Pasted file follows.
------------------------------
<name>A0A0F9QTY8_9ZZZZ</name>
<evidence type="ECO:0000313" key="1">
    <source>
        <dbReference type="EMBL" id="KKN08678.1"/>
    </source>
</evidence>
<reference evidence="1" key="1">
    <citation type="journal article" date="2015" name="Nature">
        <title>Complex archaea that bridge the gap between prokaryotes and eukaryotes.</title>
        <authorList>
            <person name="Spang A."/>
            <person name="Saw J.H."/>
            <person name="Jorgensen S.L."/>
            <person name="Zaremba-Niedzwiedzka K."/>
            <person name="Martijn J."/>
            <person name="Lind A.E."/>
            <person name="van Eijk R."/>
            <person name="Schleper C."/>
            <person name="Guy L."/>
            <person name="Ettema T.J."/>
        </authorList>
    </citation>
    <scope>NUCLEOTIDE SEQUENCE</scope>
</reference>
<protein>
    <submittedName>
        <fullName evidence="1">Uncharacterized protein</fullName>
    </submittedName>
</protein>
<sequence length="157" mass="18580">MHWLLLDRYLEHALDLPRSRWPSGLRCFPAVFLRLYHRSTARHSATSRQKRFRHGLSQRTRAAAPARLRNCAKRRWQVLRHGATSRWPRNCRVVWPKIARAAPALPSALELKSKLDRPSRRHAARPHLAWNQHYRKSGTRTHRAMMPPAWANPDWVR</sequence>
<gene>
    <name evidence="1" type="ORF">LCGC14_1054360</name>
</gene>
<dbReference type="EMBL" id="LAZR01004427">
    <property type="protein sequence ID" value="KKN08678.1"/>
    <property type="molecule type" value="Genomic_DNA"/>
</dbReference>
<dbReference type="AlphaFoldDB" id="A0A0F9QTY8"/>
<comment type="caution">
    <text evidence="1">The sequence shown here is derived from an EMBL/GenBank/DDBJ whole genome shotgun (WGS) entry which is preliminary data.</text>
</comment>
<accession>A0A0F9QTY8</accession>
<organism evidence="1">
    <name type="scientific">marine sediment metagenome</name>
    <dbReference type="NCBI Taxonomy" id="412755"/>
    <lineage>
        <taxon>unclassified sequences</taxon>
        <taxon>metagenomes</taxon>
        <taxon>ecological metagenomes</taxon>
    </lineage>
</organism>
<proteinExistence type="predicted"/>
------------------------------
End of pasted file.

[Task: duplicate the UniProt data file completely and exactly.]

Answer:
<name>A0A0F9QTY8_9ZZZZ</name>
<evidence type="ECO:0000313" key="1">
    <source>
        <dbReference type="EMBL" id="KKN08678.1"/>
    </source>
</evidence>
<reference evidence="1" key="1">
    <citation type="journal article" date="2015" name="Nature">
        <title>Complex archaea that bridge the gap between prokaryotes and eukaryotes.</title>
        <authorList>
            <person name="Spang A."/>
            <person name="Saw J.H."/>
            <person name="Jorgensen S.L."/>
            <person name="Zaremba-Niedzwiedzka K."/>
            <person name="Martijn J."/>
            <person name="Lind A.E."/>
            <person name="van Eijk R."/>
            <person name="Schleper C."/>
            <person name="Guy L."/>
            <person name="Ettema T.J."/>
        </authorList>
    </citation>
    <scope>NUCLEOTIDE SEQUENCE</scope>
</reference>
<protein>
    <submittedName>
        <fullName evidence="1">Uncharacterized protein</fullName>
    </submittedName>
</protein>
<sequence length="157" mass="18580">MHWLLLDRYLEHALDLPRSRWPSGLRCFPAVFLRLYHRSTARHSATSRQKRFRHGLSQRTRAAAPARLRNCAKRRWQVLRHGATSRWPRNCRVVWPKIARAAPALPSALELKSKLDRPSRRHAARPHLAWNQHYRKSGTRTHRAMMPPAWANPDWVR</sequence>
<gene>
    <name evidence="1" type="ORF">LCGC14_1054360</name>
</gene>
<dbReference type="EMBL" id="LAZR01004427">
    <property type="protein sequence ID" value="KKN08678.1"/>
    <property type="molecule type" value="Genomic_DNA"/>
</dbReference>
<dbReference type="AlphaFoldDB" id="A0A0F9QTY8"/>
<comment type="caution">
    <text evidence="1">The sequence shown here is derived from an EMBL/GenBank/DDBJ whole genome shotgun (WGS) entry which is preliminary data.</text>
</comment>
<accession>A0A0F9QTY8</accession>
<organism evidence="1">
    <name type="scientific">marine sediment metagenome</name>
    <dbReference type="NCBI Taxonomy" id="412755"/>
    <lineage>
        <taxon>unclassified sequences</taxon>
        <taxon>metagenomes</taxon>
        <taxon>ecological metagenomes</taxon>
    </lineage>
</organism>
<proteinExistence type="predicted"/>